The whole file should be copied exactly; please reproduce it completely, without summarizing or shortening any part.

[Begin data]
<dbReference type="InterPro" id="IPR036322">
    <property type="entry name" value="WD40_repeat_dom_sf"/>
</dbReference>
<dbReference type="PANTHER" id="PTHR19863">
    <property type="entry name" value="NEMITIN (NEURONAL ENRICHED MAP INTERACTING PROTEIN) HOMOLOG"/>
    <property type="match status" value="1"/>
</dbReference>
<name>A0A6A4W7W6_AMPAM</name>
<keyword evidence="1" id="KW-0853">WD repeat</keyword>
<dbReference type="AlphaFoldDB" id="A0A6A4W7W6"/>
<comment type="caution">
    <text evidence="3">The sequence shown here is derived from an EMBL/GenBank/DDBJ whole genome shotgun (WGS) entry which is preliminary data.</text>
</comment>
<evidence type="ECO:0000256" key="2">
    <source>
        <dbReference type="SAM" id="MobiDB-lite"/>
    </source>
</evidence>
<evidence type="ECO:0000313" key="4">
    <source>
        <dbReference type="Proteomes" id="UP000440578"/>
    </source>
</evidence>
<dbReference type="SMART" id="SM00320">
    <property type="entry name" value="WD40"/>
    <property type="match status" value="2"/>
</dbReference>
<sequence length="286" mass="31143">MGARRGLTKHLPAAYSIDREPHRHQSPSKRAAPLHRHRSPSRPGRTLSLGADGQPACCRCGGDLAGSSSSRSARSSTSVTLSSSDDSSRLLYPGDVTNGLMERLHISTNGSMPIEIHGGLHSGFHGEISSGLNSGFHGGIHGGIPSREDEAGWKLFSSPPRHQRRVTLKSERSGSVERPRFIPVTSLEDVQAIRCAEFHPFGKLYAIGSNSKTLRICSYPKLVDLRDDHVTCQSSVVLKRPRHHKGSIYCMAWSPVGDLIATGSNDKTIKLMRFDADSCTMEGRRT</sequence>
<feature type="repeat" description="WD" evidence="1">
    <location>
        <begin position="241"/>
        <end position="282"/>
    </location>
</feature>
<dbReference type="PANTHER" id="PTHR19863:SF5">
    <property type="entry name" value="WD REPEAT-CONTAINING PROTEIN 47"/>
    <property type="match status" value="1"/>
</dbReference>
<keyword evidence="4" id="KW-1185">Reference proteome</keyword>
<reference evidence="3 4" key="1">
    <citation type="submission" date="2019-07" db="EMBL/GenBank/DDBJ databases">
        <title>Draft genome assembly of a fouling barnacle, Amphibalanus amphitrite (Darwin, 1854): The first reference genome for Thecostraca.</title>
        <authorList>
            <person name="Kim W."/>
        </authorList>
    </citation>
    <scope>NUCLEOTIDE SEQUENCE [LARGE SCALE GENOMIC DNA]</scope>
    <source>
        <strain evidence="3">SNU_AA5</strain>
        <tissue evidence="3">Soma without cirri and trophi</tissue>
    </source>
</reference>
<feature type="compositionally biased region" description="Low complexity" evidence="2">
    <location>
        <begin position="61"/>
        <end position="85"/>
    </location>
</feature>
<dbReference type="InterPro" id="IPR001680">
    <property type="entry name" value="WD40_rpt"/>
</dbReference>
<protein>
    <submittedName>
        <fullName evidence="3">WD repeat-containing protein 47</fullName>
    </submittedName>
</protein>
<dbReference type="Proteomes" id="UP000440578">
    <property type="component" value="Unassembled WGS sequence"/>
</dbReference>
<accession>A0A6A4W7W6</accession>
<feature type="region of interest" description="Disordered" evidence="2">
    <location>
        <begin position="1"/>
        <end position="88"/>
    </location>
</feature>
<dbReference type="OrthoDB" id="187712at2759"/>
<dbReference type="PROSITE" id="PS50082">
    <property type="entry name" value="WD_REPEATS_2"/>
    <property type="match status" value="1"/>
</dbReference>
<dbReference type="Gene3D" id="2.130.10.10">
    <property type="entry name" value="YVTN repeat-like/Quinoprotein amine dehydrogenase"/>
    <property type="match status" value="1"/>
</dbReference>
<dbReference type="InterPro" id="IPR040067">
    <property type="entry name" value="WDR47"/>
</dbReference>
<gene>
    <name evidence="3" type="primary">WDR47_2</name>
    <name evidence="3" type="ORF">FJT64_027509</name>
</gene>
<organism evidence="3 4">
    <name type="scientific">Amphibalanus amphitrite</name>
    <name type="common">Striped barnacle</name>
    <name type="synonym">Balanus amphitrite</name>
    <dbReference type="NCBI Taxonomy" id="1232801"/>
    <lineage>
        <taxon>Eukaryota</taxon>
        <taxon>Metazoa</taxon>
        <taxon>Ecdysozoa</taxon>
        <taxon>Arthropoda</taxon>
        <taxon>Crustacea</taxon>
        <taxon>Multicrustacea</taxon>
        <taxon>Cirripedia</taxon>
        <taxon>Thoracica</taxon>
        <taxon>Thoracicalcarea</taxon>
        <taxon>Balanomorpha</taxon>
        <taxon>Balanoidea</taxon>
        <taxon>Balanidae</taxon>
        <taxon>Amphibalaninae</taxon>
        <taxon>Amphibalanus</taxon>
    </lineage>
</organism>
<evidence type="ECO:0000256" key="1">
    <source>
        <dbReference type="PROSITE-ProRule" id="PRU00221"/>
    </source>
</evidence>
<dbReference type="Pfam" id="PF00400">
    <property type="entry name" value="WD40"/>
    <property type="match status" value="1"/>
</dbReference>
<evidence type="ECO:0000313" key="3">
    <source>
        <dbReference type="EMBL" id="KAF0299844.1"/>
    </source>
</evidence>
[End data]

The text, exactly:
<dbReference type="InterPro" id="IPR036322">
    <property type="entry name" value="WD40_repeat_dom_sf"/>
</dbReference>
<dbReference type="PANTHER" id="PTHR19863">
    <property type="entry name" value="NEMITIN (NEURONAL ENRICHED MAP INTERACTING PROTEIN) HOMOLOG"/>
    <property type="match status" value="1"/>
</dbReference>
<name>A0A6A4W7W6_AMPAM</name>
<keyword evidence="1" id="KW-0853">WD repeat</keyword>
<dbReference type="AlphaFoldDB" id="A0A6A4W7W6"/>
<comment type="caution">
    <text evidence="3">The sequence shown here is derived from an EMBL/GenBank/DDBJ whole genome shotgun (WGS) entry which is preliminary data.</text>
</comment>
<evidence type="ECO:0000256" key="2">
    <source>
        <dbReference type="SAM" id="MobiDB-lite"/>
    </source>
</evidence>
<evidence type="ECO:0000313" key="4">
    <source>
        <dbReference type="Proteomes" id="UP000440578"/>
    </source>
</evidence>
<dbReference type="SMART" id="SM00320">
    <property type="entry name" value="WD40"/>
    <property type="match status" value="2"/>
</dbReference>
<sequence length="286" mass="31143">MGARRGLTKHLPAAYSIDREPHRHQSPSKRAAPLHRHRSPSRPGRTLSLGADGQPACCRCGGDLAGSSSSRSARSSTSVTLSSSDDSSRLLYPGDVTNGLMERLHISTNGSMPIEIHGGLHSGFHGEISSGLNSGFHGGIHGGIPSREDEAGWKLFSSPPRHQRRVTLKSERSGSVERPRFIPVTSLEDVQAIRCAEFHPFGKLYAIGSNSKTLRICSYPKLVDLRDDHVTCQSSVVLKRPRHHKGSIYCMAWSPVGDLIATGSNDKTIKLMRFDADSCTMEGRRT</sequence>
<feature type="repeat" description="WD" evidence="1">
    <location>
        <begin position="241"/>
        <end position="282"/>
    </location>
</feature>
<dbReference type="PANTHER" id="PTHR19863:SF5">
    <property type="entry name" value="WD REPEAT-CONTAINING PROTEIN 47"/>
    <property type="match status" value="1"/>
</dbReference>
<keyword evidence="4" id="KW-1185">Reference proteome</keyword>
<reference evidence="3 4" key="1">
    <citation type="submission" date="2019-07" db="EMBL/GenBank/DDBJ databases">
        <title>Draft genome assembly of a fouling barnacle, Amphibalanus amphitrite (Darwin, 1854): The first reference genome for Thecostraca.</title>
        <authorList>
            <person name="Kim W."/>
        </authorList>
    </citation>
    <scope>NUCLEOTIDE SEQUENCE [LARGE SCALE GENOMIC DNA]</scope>
    <source>
        <strain evidence="3">SNU_AA5</strain>
        <tissue evidence="3">Soma without cirri and trophi</tissue>
    </source>
</reference>
<feature type="compositionally biased region" description="Low complexity" evidence="2">
    <location>
        <begin position="61"/>
        <end position="85"/>
    </location>
</feature>
<dbReference type="InterPro" id="IPR001680">
    <property type="entry name" value="WD40_rpt"/>
</dbReference>
<protein>
    <submittedName>
        <fullName evidence="3">WD repeat-containing protein 47</fullName>
    </submittedName>
</protein>
<dbReference type="Proteomes" id="UP000440578">
    <property type="component" value="Unassembled WGS sequence"/>
</dbReference>
<accession>A0A6A4W7W6</accession>
<feature type="region of interest" description="Disordered" evidence="2">
    <location>
        <begin position="1"/>
        <end position="88"/>
    </location>
</feature>
<dbReference type="OrthoDB" id="187712at2759"/>
<dbReference type="PROSITE" id="PS50082">
    <property type="entry name" value="WD_REPEATS_2"/>
    <property type="match status" value="1"/>
</dbReference>
<dbReference type="Gene3D" id="2.130.10.10">
    <property type="entry name" value="YVTN repeat-like/Quinoprotein amine dehydrogenase"/>
    <property type="match status" value="1"/>
</dbReference>
<dbReference type="InterPro" id="IPR040067">
    <property type="entry name" value="WDR47"/>
</dbReference>
<gene>
    <name evidence="3" type="primary">WDR47_2</name>
    <name evidence="3" type="ORF">FJT64_027509</name>
</gene>
<organism evidence="3 4">
    <name type="scientific">Amphibalanus amphitrite</name>
    <name type="common">Striped barnacle</name>
    <name type="synonym">Balanus amphitrite</name>
    <dbReference type="NCBI Taxonomy" id="1232801"/>
    <lineage>
        <taxon>Eukaryota</taxon>
        <taxon>Metazoa</taxon>
        <taxon>Ecdysozoa</taxon>
        <taxon>Arthropoda</taxon>
        <taxon>Crustacea</taxon>
        <taxon>Multicrustacea</taxon>
        <taxon>Cirripedia</taxon>
        <taxon>Thoracica</taxon>
        <taxon>Thoracicalcarea</taxon>
        <taxon>Balanomorpha</taxon>
        <taxon>Balanoidea</taxon>
        <taxon>Balanidae</taxon>
        <taxon>Amphibalaninae</taxon>
        <taxon>Amphibalanus</taxon>
    </lineage>
</organism>
<evidence type="ECO:0000256" key="1">
    <source>
        <dbReference type="PROSITE-ProRule" id="PRU00221"/>
    </source>
</evidence>
<dbReference type="Pfam" id="PF00400">
    <property type="entry name" value="WD40"/>
    <property type="match status" value="1"/>
</dbReference>
<evidence type="ECO:0000313" key="3">
    <source>
        <dbReference type="EMBL" id="KAF0299844.1"/>
    </source>
</evidence>